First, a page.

Recently, folks in my corner of the blogosphere have been making merry sport of a self-help column in the New York Times that equates modern manhood with, among other things, the ability to use a melon-baller. And indeed, the widespread derision is wholly justified. Manhood is not defined by what you own or the music you enjoy. Manhood is something much greater.
First, to use an admittedly crude formulation, manhood is about owning your shit. As I frequently emphasize with my students, a true man recognizes his own agency. If he is unhappy with his circumstances, he does everything in his power to change things for the better -- and he does so without whinging, without disproportionate cruelty, and without inferring negative motives where none exist.
Second, manhood is about sticking up for the vulnerable and recognizing that with great power comes great responsibility. It's no accident that little boys immediately and almost universally imprint on comic book superheroes. Superman and Spiderman and all the rest represent the natural masculine ethos in its purest form.
Third, manhood is about problem-solving -- leavened with a little risk-taking and a whole lot of selflessness. This past Friday, I saw a fabulous fictional representation of this principle in the character of Mark Watney. The protagonist of The Martian does at times feel despair as the odds and the elements conspire against him. In the end, however, he buckles down and gets to work. "If I die," he says in a message later, "let [my parents] know that I died for something big and beautiful and greater than me." Watney wants to live -- but he also knows he's a small piece of a much larger puzzle.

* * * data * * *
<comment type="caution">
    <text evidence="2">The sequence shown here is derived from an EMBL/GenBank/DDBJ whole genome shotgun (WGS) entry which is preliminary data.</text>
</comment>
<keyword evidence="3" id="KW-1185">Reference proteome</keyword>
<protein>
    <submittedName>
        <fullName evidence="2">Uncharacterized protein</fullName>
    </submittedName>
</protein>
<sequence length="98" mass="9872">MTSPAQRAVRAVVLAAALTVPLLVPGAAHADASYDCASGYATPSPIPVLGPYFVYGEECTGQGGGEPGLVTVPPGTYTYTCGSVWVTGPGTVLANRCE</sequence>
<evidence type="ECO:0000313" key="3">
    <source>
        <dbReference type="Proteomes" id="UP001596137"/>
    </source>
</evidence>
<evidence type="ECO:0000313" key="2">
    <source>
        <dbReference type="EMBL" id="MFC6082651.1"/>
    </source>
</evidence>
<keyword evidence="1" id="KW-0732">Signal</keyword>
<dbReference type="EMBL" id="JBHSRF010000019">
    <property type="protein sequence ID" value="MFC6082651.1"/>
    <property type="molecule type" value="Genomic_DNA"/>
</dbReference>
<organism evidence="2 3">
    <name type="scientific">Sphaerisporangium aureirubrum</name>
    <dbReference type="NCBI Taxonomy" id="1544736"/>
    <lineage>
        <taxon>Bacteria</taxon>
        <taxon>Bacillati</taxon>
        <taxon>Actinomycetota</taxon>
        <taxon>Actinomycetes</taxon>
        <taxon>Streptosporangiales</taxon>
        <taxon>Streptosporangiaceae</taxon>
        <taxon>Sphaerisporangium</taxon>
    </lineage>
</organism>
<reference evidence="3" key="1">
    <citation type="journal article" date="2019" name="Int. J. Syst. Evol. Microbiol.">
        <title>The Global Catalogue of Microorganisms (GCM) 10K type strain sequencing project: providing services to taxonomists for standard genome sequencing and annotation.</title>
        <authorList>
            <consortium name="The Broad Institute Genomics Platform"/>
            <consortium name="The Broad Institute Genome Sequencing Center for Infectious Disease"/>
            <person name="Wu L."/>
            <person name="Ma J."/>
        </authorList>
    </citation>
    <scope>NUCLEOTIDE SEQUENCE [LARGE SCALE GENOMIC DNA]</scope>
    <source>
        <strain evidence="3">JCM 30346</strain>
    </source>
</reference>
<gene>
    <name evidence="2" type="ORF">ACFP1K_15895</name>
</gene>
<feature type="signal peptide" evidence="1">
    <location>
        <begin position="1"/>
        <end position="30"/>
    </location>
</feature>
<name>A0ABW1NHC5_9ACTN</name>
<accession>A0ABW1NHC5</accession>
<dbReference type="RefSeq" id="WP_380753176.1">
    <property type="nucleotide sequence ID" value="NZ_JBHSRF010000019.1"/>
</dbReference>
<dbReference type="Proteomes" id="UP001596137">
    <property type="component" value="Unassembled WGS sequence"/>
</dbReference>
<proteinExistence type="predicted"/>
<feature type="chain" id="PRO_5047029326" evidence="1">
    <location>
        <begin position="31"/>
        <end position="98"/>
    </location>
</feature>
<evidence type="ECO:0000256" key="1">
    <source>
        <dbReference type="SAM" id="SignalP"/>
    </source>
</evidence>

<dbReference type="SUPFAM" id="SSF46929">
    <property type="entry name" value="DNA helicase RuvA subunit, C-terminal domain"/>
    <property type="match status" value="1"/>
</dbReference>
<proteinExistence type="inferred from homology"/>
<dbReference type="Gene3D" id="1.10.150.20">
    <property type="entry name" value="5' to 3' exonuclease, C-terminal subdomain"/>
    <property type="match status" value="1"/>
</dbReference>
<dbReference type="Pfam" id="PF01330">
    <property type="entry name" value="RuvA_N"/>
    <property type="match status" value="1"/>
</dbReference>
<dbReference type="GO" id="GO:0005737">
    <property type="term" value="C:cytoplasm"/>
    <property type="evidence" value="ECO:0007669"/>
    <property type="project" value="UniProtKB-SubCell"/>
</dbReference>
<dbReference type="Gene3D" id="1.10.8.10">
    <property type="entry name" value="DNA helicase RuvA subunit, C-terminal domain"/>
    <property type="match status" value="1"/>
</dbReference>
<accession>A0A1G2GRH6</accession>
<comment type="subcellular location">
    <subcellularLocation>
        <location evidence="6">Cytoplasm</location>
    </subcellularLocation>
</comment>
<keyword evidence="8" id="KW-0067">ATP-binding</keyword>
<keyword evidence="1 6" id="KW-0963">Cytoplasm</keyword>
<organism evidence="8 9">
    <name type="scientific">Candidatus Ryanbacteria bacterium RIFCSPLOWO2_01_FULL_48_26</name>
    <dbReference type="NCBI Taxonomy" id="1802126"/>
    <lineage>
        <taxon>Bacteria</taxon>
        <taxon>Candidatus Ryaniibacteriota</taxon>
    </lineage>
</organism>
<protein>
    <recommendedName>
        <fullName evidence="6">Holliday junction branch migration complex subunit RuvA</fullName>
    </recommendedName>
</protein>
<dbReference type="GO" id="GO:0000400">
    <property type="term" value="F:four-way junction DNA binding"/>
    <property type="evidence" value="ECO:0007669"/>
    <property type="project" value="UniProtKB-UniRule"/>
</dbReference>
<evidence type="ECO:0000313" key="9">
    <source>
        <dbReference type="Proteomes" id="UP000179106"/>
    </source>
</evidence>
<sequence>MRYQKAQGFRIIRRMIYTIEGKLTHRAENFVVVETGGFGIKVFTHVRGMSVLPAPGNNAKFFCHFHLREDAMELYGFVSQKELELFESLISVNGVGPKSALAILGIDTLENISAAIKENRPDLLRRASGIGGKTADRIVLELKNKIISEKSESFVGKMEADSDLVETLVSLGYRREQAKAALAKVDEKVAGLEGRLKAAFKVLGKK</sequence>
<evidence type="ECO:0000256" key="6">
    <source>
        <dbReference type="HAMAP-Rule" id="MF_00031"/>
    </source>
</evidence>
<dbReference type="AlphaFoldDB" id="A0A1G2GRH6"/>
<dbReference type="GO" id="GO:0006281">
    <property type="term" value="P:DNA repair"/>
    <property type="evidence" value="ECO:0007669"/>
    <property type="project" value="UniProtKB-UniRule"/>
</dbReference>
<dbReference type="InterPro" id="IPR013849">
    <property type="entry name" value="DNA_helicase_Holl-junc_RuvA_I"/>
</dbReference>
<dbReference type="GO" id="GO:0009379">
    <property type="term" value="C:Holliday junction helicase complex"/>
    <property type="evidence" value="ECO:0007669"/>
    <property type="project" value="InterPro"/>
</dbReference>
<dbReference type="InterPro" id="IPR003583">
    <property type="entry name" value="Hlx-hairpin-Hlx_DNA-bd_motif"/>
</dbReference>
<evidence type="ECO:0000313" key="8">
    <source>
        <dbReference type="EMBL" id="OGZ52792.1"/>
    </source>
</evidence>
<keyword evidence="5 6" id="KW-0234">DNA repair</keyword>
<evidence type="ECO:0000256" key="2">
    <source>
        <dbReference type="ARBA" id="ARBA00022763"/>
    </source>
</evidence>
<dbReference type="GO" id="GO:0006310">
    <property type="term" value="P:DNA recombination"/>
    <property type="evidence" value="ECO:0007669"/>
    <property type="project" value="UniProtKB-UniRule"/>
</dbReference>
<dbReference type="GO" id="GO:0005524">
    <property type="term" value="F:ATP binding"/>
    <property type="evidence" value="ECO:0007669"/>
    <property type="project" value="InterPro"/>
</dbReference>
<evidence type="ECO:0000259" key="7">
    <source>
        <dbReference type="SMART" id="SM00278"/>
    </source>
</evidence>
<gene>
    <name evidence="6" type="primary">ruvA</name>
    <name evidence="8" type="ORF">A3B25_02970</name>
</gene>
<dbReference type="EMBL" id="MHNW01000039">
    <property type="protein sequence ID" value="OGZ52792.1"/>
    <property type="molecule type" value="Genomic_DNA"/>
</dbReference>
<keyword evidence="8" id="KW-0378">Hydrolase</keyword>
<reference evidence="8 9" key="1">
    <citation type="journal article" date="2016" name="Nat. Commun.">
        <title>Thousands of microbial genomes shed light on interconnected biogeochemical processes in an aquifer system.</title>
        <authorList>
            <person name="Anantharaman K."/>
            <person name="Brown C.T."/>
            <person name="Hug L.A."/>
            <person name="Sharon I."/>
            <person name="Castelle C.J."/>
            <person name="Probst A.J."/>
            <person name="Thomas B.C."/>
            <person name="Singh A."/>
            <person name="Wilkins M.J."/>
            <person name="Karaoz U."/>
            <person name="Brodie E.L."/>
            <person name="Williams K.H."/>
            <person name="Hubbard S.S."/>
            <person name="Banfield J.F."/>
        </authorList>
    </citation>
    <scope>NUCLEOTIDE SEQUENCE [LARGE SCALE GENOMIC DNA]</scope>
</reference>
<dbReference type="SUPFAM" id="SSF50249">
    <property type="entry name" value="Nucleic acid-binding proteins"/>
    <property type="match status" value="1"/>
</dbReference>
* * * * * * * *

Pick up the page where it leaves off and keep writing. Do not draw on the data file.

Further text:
Fourth - and most importantly of all - manhood is about virtue. All those copy-book headings about temperance and fortitude are just as relevant now as they were in the days of Kipling. Unfortunately, they are often ignored in favor of hipster consumerism and hashtag activism -- and young men, searching in vain for guidance and wise counsel, are left tragically bereft of both.
ETA: Welcome, Instapundit readers! To answer two controversies that have arisen in the comments: 1) I used "whinge" deliberately. I picked it up from friends who live overseas, and I've always understood it to mean "to whine excessively for no good reason." 2) The necessity for kindness, I thought, is implied both in the point about protecting the vulnerable and in the point about maintaining one's virtue. But just to be clear, yes -- I do believe a true man is kind where kindness is warranted.